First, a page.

“To secure the public good and private rights against the danger of such a faction,” wrote James Madison in Federalist No. 10, “and at the same time preserve the spirit and form of popular government is then the great object to which our inquiries are directed.”
Here Madison touched the heart of the matter: how to keep the “form” and appearance of popular government with only a minimum of the substance; how to construct a government that would win some popular support but would not tamper with the existing class structure—a government strong enough to service the growing needs of an entrepreneurial class while withstanding the democratic egalitarian demands of the popular class.
The framers were of the opinion that democracy was “the worst of all political evils,” as Elbridge Gerry put it. For Edmund Randolph, the country’s problems were caused by “the turbulence and follies of democracy.” Roger Sherman concurred, “The people should have as little to do as may be about the Government.” According to Alexander Hamilton, “All communities divide themselves into the few and the many. The first are the rich and the wellborn, the other the mass of the people. . . . The people are turbulent and changing; they seldom judge or determine right.” He recommended a strong centralized state power to “check the imprudence of democracy.” And George Washington, the presiding officer at the Philadelphia Convention, urged the delegates not to produce a document “merely to please the people.”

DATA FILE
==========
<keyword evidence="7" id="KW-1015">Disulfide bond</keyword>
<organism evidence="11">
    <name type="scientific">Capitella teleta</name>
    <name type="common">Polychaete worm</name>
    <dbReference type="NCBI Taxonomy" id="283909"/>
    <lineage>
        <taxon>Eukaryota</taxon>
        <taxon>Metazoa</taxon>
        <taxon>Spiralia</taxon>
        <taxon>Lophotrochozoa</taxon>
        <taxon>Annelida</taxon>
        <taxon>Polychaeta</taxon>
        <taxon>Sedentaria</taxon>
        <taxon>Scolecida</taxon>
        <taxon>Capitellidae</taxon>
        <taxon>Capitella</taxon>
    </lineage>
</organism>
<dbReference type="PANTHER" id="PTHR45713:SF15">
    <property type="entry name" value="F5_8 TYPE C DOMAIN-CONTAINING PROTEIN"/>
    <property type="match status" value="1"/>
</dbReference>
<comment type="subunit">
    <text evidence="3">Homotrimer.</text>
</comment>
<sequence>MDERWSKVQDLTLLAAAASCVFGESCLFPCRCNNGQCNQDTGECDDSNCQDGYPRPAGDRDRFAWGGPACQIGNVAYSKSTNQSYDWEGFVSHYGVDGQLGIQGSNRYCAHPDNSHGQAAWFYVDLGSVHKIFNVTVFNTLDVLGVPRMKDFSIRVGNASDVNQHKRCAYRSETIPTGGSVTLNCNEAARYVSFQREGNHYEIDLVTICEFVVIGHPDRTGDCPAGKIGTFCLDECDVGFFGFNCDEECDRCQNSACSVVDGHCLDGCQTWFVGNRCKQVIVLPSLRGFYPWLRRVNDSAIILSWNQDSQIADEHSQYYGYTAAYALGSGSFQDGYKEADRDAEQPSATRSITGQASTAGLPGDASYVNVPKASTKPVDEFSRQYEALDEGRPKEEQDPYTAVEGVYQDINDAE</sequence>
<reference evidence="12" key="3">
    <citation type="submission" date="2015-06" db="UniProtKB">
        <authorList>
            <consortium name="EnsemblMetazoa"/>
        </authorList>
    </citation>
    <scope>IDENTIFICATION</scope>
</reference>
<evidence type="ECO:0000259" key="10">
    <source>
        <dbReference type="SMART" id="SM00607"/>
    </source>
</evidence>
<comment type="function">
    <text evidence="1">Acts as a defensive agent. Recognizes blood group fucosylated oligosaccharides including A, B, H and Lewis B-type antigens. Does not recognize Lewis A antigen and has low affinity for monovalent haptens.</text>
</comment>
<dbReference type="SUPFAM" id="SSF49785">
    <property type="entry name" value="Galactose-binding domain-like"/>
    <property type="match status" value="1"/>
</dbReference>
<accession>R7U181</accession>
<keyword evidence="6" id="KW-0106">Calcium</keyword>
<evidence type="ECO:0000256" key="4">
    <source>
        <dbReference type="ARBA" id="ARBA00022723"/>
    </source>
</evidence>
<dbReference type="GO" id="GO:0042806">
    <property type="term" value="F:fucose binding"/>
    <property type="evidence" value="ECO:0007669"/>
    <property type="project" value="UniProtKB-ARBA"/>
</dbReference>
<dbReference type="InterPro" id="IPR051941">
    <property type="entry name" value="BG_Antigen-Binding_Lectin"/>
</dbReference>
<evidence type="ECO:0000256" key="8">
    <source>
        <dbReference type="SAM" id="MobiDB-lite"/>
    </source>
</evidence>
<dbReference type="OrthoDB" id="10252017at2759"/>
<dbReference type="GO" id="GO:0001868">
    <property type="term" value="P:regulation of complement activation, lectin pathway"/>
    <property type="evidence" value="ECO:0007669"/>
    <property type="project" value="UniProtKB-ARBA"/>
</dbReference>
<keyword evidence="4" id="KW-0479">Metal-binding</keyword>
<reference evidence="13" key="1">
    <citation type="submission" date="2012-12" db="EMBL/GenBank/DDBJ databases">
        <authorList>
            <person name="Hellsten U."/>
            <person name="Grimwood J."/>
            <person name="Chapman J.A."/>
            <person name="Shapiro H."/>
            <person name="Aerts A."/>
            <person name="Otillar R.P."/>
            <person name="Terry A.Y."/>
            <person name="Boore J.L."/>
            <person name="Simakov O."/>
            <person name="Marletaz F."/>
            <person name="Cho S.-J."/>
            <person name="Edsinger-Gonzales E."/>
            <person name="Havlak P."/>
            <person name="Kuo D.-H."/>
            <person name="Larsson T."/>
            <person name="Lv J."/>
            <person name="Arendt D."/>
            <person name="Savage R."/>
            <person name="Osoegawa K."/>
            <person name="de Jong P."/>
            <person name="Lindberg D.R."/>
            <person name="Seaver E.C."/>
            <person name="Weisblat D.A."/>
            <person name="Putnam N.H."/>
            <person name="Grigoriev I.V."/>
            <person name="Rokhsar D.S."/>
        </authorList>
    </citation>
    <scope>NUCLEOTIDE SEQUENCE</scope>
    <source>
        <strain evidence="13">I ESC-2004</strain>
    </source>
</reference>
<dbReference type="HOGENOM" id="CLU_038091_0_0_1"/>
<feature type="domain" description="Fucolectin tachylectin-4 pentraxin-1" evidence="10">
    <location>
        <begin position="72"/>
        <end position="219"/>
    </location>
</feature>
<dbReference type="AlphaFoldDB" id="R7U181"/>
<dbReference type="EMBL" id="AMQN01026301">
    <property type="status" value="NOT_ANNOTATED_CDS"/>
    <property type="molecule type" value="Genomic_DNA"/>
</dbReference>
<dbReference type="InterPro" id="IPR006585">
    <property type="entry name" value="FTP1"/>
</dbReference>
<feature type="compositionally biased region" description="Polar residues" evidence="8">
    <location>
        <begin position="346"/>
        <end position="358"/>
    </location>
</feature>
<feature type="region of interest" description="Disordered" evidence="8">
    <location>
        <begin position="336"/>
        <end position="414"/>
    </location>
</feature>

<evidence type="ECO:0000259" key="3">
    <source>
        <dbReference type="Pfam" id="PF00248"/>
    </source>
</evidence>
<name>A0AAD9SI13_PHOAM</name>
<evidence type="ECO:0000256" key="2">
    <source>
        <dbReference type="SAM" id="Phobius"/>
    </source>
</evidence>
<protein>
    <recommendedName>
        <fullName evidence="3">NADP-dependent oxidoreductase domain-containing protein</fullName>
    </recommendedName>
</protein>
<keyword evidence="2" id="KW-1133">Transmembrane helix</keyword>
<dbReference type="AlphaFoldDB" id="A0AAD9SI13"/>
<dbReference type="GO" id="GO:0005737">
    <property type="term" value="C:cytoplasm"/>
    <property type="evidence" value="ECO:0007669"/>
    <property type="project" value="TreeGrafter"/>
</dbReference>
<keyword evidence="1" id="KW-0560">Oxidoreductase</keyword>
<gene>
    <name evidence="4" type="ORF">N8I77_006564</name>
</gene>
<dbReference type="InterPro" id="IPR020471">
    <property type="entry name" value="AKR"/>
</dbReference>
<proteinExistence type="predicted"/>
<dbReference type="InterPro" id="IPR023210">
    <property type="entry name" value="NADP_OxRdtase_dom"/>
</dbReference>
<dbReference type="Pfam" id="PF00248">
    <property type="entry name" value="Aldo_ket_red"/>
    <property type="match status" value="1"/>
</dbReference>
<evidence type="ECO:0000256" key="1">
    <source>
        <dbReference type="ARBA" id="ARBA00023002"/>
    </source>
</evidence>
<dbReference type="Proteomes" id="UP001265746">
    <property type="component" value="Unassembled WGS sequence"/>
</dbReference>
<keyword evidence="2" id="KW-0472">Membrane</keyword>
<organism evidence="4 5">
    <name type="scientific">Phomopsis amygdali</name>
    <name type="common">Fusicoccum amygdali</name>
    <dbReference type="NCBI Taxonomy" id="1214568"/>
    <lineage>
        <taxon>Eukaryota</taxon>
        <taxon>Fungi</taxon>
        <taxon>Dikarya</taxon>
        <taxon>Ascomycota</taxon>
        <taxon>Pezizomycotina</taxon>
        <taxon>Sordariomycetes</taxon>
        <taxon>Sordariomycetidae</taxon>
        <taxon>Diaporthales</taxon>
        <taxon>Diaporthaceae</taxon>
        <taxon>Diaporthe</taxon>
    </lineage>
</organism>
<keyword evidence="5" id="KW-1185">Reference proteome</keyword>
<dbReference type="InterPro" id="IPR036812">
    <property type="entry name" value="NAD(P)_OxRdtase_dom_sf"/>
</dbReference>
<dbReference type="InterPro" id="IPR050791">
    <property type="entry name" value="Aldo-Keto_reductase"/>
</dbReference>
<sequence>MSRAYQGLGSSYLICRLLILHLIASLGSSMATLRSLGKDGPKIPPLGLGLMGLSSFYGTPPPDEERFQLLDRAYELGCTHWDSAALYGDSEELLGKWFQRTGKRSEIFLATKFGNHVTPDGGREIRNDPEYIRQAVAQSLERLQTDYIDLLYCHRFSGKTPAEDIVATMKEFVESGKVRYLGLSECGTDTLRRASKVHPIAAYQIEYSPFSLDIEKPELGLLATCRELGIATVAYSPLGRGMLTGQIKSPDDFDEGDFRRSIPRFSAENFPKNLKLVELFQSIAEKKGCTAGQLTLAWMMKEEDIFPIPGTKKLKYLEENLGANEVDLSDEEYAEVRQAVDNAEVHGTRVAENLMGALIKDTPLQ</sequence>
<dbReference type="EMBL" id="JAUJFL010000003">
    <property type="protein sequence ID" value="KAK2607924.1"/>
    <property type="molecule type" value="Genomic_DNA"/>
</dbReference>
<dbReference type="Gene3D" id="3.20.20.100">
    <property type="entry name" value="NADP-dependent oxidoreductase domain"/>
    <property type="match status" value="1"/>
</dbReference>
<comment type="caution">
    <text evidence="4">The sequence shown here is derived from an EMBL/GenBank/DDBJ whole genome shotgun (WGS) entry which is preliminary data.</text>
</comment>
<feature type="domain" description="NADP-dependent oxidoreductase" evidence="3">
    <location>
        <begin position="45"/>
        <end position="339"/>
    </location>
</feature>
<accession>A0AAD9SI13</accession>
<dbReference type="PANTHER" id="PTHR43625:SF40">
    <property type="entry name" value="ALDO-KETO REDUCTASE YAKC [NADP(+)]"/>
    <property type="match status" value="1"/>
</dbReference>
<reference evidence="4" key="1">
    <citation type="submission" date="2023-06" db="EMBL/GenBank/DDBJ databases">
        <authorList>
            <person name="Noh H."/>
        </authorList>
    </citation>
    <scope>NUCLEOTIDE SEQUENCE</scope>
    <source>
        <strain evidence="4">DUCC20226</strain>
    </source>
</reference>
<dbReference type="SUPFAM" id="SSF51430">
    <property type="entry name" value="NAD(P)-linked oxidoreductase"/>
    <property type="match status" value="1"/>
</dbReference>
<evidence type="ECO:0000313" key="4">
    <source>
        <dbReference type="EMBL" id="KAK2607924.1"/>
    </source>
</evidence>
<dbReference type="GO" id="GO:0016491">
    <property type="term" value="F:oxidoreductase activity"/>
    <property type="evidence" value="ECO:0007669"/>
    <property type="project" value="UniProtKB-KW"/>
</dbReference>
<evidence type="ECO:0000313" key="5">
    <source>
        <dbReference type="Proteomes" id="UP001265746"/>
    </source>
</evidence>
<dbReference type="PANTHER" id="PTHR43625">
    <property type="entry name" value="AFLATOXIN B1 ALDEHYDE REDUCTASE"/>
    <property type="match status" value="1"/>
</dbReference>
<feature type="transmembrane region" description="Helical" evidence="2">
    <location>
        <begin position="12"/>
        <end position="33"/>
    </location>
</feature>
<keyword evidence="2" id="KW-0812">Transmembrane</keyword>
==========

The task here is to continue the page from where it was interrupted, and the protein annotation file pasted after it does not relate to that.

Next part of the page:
Parenti further argues that, “In keeping with their desire to contain the propertyless majority, the founders inserted what Madison called “auxiliary precautions,” designed to fragment power without democratizing it. They separated the executive, legislative, and judicial functions and then provided a system of checks and balances among the various branches, including staggered elections, executive veto, the possibility of overturning the veto with a two thirds majority vote in both houses, Senate confirmation of appointments and ratification of treaties, and a bicameral legislature. They hoped to dilute the impact of popular sentiments. Also, they contrived an elaborate and difficult process for amending the Constitution, requiring proposal by two-thirds of both the Senate and the House, and ratification by three-fourths of the state legislatures. To the extent that it existed at all, the majoritarian principle was tightly locked into a system of minority vetoes, making swift and sweeping popular action less likely.